Accused fraudster Annette Bongiorno said in federal court that she was merely a well-paid typist for Bernard Madoff, and that she didn't know he was running a Ponzi scheme.
She also testified that she would go back and alter trading records at Madoff's request when market conditions changed.
Bongiorno and four other ex-employees of Madoff's firm are currently on trial for fraud in federal court in Manhattan.
Under cross examination on Thursday, Bongiorno insisted that she didn't know that she was doing anything wrong.
"We did it all the time, these changes," she said. "I didn't think of it."
Bongiorno also claimed that she didn't know what the S&P 500 Index was, even though she admittedly spent years staring at a Bloomberg terminal as she backdated months or years worth of fictional trades.
She testified that after Lehman Brothers went bankrupt in September of 2008, she rewrote Madoff's records to make it look like he shrewdly sold 5,600 shares of the firm two months before its collapse. But she insisted that she didn't understand the significance of what she was doing, because she didn't read The Wall Street Journal.
"Everything was backdated," said Bongiorno. "It didn't raise a red flag."
She said that she spent so much of her career backdating trades that she did it without thinking, like "brushing my teeth," she told the court.
Bongiorno insisted that she was only entering data on orders from Madoff, whom she said was like a big brother to her.
"He told me what to do," she said. "I typed."
She said that she was paid a "good salary" for her typing. She also acknowledged that she owned a Bentley and two Mercedes, along with a house on Long Island, NY, and another home in Florida. She said that she had been looking forward to retirement and planned to sell her two homes and buy a $6.5 million condominium in Boca Raton.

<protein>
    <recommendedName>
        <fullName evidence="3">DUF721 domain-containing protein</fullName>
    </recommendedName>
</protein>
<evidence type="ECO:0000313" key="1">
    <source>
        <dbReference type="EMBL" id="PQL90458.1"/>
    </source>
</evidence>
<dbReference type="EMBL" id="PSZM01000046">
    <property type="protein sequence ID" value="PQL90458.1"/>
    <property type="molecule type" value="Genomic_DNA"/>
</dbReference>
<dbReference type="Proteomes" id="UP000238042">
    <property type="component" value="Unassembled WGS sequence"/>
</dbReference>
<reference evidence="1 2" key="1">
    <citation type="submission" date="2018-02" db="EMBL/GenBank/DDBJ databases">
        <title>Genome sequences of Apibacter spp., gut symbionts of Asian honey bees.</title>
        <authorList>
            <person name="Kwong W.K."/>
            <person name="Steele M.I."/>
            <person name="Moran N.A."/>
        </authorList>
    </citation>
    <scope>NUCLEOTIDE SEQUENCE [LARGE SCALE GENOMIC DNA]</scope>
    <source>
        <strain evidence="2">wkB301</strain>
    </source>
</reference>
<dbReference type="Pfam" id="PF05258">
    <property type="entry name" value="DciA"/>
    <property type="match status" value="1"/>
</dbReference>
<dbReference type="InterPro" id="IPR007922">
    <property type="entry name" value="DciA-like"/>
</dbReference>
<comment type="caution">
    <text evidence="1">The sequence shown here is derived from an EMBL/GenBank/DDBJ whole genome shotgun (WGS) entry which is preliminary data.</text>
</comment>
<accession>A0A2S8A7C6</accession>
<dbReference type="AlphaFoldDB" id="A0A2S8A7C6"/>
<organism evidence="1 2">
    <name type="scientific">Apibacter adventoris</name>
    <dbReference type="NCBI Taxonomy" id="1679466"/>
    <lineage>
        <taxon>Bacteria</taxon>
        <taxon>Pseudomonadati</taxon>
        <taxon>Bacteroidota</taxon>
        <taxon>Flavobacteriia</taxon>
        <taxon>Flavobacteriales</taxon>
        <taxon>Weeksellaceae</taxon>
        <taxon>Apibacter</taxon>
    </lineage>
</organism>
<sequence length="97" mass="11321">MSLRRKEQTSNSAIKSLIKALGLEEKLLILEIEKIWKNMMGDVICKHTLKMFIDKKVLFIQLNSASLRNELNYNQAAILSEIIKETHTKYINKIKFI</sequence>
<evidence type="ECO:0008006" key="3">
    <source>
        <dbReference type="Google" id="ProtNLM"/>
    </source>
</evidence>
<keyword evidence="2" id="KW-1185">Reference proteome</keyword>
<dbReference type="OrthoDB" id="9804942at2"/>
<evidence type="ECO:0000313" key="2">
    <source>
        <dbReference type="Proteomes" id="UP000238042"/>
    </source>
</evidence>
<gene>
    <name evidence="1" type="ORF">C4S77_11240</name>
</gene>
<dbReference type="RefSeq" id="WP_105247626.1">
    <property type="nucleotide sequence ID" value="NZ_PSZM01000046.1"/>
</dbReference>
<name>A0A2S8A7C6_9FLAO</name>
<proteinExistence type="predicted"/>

But then in 2008 Madoff's scheme fell apart and the feds "seized everything," she said.
Bongiorno is on trial along with colleagues Dan Bonventre, Joann Crupi, Jerome O'Hara and George Perez. All are accused of helping Madoff orchestrate his $20 billion pyramid-style scam, and all have pleaded not guilty.
Madoff, who pleaded guilty in 2009 and is serving a 150-year sentence in a federal prison in North Carolina, hired underlings with limited experience and education. Bongiorno started working at the firm when she was 19 and fresh out of high school. She introduced Madoff to Frank DiPascali, Jr., who was driving a delivery truck for a dry cleaning service when Madoff hired him 1975. He eventually became a portfolio manager and is now acting as a witness for the government.
Bonventre was an accountant when he went to work for Madoff, and was therefore one of the most experienced new hires on Madoff's staff. He also got an Associate's degree over the course of six years while working at the firm.
Despite his college education and accounting experience, Bonventre said that the bulk of his Wall Street knowledge came from his former boss.
"[Madoff] often boasted that he wrote the rules," Bonventre said in testimony earlier this month. "He always told me 'this is how things work' and 'this is how we do it,' and I always believed him."
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